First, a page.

OPINION: “Competition and diversity of product is not covered in any depth,” says the UNSW Business School’s Michael Peters, in relation to the Murray Report. “In particular the role of mutual funds to create a fifth force in the banking sector such as credit unions is not considered.”

David Murray's Financial System Inquiry has called for the nation's banks to become "unquestionably strong". The inquiry's final report, unveiled by its chairman Mr Murray also identified what it called distortions the tax system that it claimed were distorting the housing market.

Michael Peters said the three big recommendations are focused on ballooning property prices. “All three key recommendations are aimed to managing the property boom. And in so doing it’s an admissions that the banks are distorting house prices,” he said.

“One recommendation is that the banks should be made to look at their risk on their mortgage books; in effect the report really questions if property values too high and the banks could be hurt if prices collapse. At the moment the deposit guarantee means the banks get the tax payer to underwrite money they take from depositors, and then they lend it out on property at an inflated price, which adds more liquidity to the market.”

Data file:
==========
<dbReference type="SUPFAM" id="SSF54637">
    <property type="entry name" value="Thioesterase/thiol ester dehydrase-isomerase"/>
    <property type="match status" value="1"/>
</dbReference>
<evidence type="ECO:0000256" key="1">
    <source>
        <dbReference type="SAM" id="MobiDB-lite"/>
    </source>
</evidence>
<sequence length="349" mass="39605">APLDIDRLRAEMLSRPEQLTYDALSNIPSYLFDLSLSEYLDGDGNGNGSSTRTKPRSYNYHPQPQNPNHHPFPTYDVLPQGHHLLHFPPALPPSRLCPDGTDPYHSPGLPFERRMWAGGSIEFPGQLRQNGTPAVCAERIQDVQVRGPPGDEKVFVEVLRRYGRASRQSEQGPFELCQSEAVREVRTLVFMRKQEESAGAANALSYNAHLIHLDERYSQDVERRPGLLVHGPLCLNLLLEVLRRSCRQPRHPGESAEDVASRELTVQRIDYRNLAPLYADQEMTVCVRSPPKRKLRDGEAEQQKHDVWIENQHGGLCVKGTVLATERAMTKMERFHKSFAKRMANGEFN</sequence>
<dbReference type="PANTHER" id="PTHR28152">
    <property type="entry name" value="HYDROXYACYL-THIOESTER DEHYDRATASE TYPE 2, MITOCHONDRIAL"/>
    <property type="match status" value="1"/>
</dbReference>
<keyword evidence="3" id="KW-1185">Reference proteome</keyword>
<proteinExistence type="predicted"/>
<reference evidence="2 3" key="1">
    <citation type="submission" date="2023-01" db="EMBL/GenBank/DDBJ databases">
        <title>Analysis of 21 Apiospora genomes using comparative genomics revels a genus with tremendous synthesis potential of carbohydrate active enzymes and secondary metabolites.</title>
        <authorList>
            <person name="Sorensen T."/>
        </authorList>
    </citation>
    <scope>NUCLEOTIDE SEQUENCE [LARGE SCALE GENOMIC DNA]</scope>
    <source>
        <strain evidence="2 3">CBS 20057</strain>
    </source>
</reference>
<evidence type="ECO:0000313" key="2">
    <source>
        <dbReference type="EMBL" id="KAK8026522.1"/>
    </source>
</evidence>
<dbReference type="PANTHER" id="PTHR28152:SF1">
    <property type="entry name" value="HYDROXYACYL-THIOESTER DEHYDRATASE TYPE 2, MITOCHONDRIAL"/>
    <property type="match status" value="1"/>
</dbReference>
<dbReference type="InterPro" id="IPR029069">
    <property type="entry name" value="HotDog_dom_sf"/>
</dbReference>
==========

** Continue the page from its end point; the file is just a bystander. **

The Financial System Inquiry proposed to lift the so-called “risk weights” on mortgages. This could potentially result in slightly higher mortgage interest rates, and he says “this might hit the profitability of the big four banks.” 

“The report in general argues that the banks are safe and profitable. However they are also creating risks for all just so that the big four banks can make huge profits,” said Michael Peters. “Therefore the report argues they should carry the risk and stop asking for taxpayer hand outs. At the moment when things go wrong we all pay, so Murray wants them to hold even more cash so they could survive a downturn. The banks aren’t happy with that at all.”

He also says the report should look at why the banks lend to self-managed super funds to buy yet more property. “Again, it distorts the market, but this wasn’t covered in depth.”

“It makes me wonder why there is so much of a focus on the property boom rather than setting up ideas on how to get more competition in the sector. You have to question what is the priority of the Inquiry? Is it dealing with an imminent situation such as another GFC or a property crash, or dealing with the future? I can’t help wondering if this report aims to do what the RBA interest rate and statements have not been able to do.”

Media contacts: Michael Peters on 02 9385 3251 or m.peters@unsw.edu.au; Julian Lorkin, UNSW Business School Media  02 9385 5 9887 j.lorkin@unsw.edu.au

ulian Lorkin: 02 9385 9887
Julian Lorkin: 02 9385 9887